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Become A Job Interviewer

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Working As A Job Interviewer

  • Communicating with Supervisors, Peers, or Subordinates
  • Interacting With Computers
  • Getting Information
  • Staffing Organizational Units
  • Establishing and Maintaining Interpersonal Relationships
  • Deal with People

  • Unpleasant/Angry People

  • Mostly Sitting

  • $64,994

    Average Salary

What Does A Job Interviewer Do

Human resources specialists recruit, screen, interview, and place workers. They often handle tasks related to employee relations, compensation and benefits, and training.

Duties

Human resources specialists typically do the following:

  • Consult with employers to identify employment needs
  • Interview applicants about their experience, education, and skills
  • Contact references and perform background checks on job applicants
  • Inform applicants about job details, such as duties, benefits, and working conditions
  • Hire or refer qualified candidates for employers
  • Conduct or help with new employee orientation
  • Keep employment records and process paperwork

Human resources specialists are often trained in all human resources disciplines and perform tasks throughout all areas of the department. In addition to recruiting and placing workers, human resources specialists help guide employees through all human resources procedures and answer questions about policies. They sometimes administer benefits, process payroll, and handle any associated questions or problems, although many specialists may focus more on strategic planning and hiring instead of administrative duties. They also ensure that all human resources functions comply with federal, state, and local regulations.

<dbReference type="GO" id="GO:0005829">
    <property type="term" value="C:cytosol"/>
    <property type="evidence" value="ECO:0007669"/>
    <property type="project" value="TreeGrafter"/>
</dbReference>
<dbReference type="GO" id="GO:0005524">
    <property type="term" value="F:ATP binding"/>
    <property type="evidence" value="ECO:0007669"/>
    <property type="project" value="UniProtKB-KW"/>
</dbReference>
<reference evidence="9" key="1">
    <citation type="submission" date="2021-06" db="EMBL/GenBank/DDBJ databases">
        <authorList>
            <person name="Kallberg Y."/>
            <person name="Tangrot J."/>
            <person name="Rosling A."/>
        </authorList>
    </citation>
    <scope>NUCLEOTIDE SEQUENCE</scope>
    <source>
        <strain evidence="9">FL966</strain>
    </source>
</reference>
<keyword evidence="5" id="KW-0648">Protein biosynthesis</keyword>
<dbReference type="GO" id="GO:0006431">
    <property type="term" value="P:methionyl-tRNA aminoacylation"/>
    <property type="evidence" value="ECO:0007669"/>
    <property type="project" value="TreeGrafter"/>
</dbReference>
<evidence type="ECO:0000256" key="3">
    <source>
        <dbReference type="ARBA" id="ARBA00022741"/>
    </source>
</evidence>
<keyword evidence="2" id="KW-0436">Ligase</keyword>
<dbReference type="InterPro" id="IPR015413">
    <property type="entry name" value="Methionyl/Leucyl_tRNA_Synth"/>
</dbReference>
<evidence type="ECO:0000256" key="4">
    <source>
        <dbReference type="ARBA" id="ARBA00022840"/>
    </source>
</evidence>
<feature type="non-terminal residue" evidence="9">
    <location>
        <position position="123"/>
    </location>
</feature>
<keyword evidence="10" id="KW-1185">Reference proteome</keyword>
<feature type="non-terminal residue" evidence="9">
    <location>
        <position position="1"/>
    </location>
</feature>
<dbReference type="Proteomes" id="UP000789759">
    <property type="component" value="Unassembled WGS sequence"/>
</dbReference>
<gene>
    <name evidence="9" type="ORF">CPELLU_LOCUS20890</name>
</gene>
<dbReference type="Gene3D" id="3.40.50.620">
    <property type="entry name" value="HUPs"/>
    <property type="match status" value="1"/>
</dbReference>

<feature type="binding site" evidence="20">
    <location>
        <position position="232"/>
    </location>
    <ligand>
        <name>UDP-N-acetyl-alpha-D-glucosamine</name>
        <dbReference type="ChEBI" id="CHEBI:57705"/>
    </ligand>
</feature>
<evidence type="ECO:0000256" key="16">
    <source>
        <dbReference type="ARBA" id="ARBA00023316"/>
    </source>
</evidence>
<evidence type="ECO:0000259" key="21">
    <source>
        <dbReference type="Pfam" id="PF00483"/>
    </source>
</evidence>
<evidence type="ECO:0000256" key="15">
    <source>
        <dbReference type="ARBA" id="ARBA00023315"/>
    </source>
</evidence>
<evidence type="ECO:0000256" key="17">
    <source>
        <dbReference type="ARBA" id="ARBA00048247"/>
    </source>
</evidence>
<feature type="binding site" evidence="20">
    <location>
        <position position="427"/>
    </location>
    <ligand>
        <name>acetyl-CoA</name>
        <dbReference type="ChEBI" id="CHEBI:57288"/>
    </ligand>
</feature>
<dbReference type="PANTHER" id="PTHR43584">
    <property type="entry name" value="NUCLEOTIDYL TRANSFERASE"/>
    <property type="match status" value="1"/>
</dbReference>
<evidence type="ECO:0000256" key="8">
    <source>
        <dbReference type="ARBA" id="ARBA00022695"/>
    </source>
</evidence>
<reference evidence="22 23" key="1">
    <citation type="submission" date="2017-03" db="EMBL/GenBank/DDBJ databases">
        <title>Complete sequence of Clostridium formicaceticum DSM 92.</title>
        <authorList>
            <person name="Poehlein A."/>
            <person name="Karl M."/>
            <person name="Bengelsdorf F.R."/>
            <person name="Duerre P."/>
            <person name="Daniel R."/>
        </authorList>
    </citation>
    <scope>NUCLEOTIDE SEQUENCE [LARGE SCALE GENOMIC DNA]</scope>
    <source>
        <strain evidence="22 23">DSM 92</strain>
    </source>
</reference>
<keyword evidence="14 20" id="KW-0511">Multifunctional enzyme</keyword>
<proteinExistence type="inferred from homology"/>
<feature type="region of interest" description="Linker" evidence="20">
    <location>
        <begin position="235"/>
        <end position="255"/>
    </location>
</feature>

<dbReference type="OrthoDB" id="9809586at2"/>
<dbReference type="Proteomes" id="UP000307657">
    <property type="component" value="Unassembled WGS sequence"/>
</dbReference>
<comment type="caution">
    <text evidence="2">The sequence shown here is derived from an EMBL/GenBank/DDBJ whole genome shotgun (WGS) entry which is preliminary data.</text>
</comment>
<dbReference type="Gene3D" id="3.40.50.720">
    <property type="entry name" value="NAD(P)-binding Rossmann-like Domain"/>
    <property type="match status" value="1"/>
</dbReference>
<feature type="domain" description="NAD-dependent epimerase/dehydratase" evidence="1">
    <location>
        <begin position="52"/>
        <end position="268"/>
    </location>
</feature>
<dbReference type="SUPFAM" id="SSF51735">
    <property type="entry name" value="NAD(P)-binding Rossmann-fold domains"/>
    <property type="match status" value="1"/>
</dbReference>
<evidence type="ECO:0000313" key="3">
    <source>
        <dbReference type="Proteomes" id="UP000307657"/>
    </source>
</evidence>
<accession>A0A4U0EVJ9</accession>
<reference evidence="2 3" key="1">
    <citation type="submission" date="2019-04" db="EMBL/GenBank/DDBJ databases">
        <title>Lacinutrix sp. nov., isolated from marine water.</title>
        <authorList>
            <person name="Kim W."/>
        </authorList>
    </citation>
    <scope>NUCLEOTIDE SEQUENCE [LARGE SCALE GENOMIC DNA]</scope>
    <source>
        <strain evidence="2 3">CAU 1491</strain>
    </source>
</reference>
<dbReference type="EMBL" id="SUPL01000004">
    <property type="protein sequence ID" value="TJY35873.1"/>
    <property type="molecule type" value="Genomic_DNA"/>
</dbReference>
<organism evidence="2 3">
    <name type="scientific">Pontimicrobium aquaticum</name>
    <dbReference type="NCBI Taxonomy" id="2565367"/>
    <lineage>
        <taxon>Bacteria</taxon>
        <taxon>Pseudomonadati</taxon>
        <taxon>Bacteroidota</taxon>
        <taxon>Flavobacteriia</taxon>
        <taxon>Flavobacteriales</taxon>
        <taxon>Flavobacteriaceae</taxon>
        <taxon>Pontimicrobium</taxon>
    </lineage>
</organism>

The following are examples of types of human resources specialists:

Human resources generalists handle all aspects of human resources work. They may have duties in all areas of human resources including recruitment, employee relations, compensation, benefits, training, as well as the administration of human resources policies, procedures, and programs. 

Placement specialists match employers with qualified jobseekers. They search for candidates who have the skills, education, and work experience needed for jobs, and they try to place those candidates with employers. They also may help set up interviews.